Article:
By Marc Korman.
Maryland is at the forefront of two pieces of legislation, one state and one federal, which creatively use statutes to deal with issues that are arguably constitutional. Maryland is one of four states to have adopted the National Popular Vote legislation into law, part of a reform effort to eliminate the Electoral College. Nationally, Maryland Congressman Steny Hoyer is leading the effort to give Washington, DC a voting member of the House of Representatives. In Part 1, we will examine the National Popular Vote. In Part 2, we will take a look at the DC House member reform effort. While I support both statutory efforts because of their noble goals, I hope they launch a constitutional amendment process that settles these issues more decisively.
The National Popular Vote would effectively eliminate the Electoral College without amending the Constitution. Four times in US history the winner of the popular vote did not win the Electoral College, most recently in 2000. That election has led to sustained efforts to reform or eliminate the Electoral College. Many, including myself, view the Electoral College as an anachronistic institution that can subvert the democratic result of the only national election we hold. Of course, there are forceful arguments on the other side that the Electoral College ensures small states get a voice in presidential elections. I’m not sure Delaware, Rhode Island, Vermont, Hawaii, Wyoming, North Dakota, South Dakota, Alaska, Montana, and Maine, nine of the ten smallest states by population, would agree. I’m not sure a presidential candidate has visited those states during a general election in my lifetime.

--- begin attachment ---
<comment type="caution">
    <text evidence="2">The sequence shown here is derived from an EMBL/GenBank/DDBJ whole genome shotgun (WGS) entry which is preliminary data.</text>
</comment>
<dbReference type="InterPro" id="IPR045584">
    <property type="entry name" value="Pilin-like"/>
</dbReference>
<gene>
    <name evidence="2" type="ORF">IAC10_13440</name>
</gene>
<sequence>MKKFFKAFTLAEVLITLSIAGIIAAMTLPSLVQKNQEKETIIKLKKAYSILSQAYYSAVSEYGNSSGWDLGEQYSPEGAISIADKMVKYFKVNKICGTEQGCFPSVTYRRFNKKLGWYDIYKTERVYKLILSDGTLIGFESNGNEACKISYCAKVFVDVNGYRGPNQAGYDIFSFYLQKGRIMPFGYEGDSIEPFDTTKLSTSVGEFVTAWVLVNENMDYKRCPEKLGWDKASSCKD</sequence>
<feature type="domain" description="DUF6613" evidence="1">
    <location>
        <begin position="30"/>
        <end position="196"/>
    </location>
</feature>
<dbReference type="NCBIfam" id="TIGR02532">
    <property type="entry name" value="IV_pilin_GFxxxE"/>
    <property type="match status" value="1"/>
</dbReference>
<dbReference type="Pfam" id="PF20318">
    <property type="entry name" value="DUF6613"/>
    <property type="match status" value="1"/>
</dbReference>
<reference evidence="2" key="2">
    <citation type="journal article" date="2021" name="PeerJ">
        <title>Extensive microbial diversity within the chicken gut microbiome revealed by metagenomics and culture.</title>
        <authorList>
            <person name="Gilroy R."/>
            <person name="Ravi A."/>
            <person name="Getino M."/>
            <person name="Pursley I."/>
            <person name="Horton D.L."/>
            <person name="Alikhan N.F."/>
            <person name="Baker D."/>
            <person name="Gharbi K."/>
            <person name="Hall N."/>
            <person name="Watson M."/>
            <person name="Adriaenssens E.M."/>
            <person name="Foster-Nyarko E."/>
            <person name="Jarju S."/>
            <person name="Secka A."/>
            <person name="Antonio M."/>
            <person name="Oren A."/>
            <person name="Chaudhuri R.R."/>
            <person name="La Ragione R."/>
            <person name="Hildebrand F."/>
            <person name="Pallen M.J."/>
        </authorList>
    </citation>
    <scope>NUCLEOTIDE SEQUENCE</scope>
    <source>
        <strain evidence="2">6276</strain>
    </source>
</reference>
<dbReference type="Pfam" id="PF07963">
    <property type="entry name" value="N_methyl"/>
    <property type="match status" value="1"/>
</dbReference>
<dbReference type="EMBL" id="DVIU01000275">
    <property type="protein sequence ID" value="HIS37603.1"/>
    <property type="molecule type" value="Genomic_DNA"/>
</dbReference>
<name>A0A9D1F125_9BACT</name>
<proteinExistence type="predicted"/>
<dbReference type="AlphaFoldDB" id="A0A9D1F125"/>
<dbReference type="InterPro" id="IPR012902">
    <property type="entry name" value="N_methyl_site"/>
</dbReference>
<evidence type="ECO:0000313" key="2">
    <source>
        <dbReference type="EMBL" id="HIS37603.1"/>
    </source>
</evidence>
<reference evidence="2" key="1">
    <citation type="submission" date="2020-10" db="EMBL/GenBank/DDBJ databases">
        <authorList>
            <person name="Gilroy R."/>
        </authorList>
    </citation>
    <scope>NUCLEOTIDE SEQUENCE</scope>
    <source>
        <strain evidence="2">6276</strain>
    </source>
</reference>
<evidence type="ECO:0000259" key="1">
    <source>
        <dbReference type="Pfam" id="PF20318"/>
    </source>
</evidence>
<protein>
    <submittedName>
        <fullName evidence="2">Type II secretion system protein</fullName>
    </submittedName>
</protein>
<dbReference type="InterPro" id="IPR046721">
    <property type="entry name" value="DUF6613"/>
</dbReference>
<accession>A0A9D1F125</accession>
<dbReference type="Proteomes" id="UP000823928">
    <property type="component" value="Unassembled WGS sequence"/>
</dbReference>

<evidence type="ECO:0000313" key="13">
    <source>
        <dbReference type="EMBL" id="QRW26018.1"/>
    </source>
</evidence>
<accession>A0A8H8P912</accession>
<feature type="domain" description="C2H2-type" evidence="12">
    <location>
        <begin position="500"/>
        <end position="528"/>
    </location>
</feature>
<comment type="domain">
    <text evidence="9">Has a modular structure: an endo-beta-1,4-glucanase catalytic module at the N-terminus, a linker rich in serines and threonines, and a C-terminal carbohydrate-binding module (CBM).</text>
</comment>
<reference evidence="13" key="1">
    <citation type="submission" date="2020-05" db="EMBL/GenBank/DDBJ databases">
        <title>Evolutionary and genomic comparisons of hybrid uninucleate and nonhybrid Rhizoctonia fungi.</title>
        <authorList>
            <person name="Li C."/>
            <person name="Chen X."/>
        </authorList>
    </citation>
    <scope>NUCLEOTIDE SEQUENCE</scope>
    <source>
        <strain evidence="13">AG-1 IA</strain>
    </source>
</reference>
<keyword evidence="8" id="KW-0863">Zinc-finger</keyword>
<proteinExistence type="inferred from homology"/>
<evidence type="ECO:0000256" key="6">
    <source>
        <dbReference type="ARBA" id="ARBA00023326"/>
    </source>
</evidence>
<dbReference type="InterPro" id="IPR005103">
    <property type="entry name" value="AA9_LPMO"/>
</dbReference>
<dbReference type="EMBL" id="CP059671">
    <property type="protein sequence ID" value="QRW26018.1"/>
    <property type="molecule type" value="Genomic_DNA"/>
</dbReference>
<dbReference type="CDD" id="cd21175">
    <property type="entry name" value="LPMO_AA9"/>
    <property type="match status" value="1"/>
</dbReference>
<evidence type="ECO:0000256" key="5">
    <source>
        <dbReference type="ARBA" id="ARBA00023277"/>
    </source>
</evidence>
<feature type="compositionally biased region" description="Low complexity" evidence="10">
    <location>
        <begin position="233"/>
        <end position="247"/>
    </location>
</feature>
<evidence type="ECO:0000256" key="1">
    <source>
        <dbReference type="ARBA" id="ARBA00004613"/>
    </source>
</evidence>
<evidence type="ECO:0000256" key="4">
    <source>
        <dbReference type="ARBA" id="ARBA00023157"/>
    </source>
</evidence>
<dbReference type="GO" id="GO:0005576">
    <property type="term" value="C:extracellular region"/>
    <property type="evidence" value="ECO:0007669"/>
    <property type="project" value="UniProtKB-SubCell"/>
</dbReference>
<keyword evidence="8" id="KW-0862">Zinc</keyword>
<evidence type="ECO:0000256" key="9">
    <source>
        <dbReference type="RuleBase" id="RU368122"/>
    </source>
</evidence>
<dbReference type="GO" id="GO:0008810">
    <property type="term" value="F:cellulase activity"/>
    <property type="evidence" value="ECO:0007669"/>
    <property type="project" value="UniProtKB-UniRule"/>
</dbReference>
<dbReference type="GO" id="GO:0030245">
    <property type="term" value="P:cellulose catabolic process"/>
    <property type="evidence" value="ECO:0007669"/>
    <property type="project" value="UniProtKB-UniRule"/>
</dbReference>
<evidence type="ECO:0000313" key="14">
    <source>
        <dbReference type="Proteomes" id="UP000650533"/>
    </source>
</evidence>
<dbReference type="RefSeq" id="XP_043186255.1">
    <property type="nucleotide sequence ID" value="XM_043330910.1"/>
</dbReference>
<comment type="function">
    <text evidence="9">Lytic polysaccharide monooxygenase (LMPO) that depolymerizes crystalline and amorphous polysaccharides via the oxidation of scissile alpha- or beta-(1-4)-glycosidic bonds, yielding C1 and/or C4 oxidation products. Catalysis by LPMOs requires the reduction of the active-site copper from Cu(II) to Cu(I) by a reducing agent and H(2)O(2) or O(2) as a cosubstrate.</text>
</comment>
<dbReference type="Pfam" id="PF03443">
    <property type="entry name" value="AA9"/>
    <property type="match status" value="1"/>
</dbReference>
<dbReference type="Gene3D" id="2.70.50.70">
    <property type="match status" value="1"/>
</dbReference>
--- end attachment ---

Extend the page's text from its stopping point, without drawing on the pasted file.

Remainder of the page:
Constitutional Amendments have been proposed in Congress to move to a national vote. But an amendment requires 2/3 of both the House and the Senate (or 2/3 of special state conventions that have never been used) to pass it and then three quarters of the states must ratify it. No Electoral College amendment has ever come close to that threshold.
The National Popular Vote proposal provides that states pledge their electoral votes to the winner of the national popular vote. It does not require every state to join, but rather becomes effective once states with electoral votes totaling 270 sign on. Of course, 270 is a majority of the electoral votes, the amount needed to win the Electoral College. That ensures that the participating states would be able to swing the election. To explain how this would work in practice, if the agreement had been in force in 2004, the electoral votes of Maryland would have gone to President Bush since he won the popular vote. That would happen regardless of how President Bush did in Maryland.
Thus far, Maryland, Illinois, New Jersey, and Hawaii have put the proposal into law. But it has also passed through twenty-two different legislative chambers and received the endorsement of 1,246 state legislators. In Maryland, the legislation passed the Senate 29-17 and the House 85-36 before being signed by the Governor. In Montgomery County, Senator Mike Lennett and Delegate Luiz Simmons were the only nay votes. Then Delegate Marilyn Goldwater was absent from the vote.
The proposal is clever and provides a method to eliminate the Electoral College while avoiding the timely, and possibly futile, Constitutional amendment process. Of course, a court could potentially find the law unconstitutional. The Constitution does give states lots of leeway in how it chooses its electors, but there is also a substantial body of voting rights law that may clash with state electoral votes going for a candidate the state did not vote for. There is also an open constitutional question as to whether states can bind those chosen as electors by law, or whether they can act independently.
But even if the law is constitutional, as legal scholar and State Senator Jamie Raskin has argued, what type of precedent does it set? Does it make sense to legislate around entire sections of the Constitution? What other creative ways will state legislature’s find to ignore Constitutional provisions?
Thursday, February 05, 2009
By Marc Korman.